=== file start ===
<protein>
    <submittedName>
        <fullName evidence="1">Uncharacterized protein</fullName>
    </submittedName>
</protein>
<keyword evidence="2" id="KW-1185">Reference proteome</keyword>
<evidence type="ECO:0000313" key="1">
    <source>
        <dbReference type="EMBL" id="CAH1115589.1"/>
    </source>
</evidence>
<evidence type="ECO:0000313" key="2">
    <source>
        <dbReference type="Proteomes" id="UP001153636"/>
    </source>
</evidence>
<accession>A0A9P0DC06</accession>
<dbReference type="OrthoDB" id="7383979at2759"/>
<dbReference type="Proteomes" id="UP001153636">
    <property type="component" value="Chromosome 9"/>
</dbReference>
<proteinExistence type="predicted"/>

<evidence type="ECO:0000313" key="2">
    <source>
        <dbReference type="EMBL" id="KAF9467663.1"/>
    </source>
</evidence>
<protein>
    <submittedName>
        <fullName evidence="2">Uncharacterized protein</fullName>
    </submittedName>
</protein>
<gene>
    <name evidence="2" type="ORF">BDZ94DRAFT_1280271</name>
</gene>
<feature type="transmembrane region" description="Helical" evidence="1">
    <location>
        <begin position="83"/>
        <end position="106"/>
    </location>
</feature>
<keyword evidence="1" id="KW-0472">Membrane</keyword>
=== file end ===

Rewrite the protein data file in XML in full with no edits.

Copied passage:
<protein>
    <submittedName>
        <fullName evidence="1">Uncharacterized protein</fullName>
    </submittedName>
</protein>
<keyword evidence="2" id="KW-1185">Reference proteome</keyword>
<evidence type="ECO:0000313" key="1">
    <source>
        <dbReference type="EMBL" id="CAH1115589.1"/>
    </source>
</evidence>
<evidence type="ECO:0000313" key="2">
    <source>
        <dbReference type="Proteomes" id="UP001153636"/>
    </source>
</evidence>
<accession>A0A9P0DC06</accession>
<dbReference type="OrthoDB" id="7383979at2759"/>
<dbReference type="Proteomes" id="UP001153636">
    <property type="component" value="Chromosome 9"/>
</dbReference>
<proteinExistence type="predicted"/>

<evidence type="ECO:0000313" key="2">
    <source>
        <dbReference type="EMBL" id="KAF9467663.1"/>
    </source>
</evidence>
<protein>
    <submittedName>
        <fullName evidence="2">Uncharacterized protein</fullName>
    </submittedName>
</protein>
<gene>
    <name evidence="2" type="ORF">BDZ94DRAFT_1280271</name>
</gene>
<feature type="transmembrane region" description="Helical" evidence="1">
    <location>
        <begin position="83"/>
        <end position="106"/>
    </location>
</feature>
<keyword evidence="1" id="KW-0472">Membrane</keyword>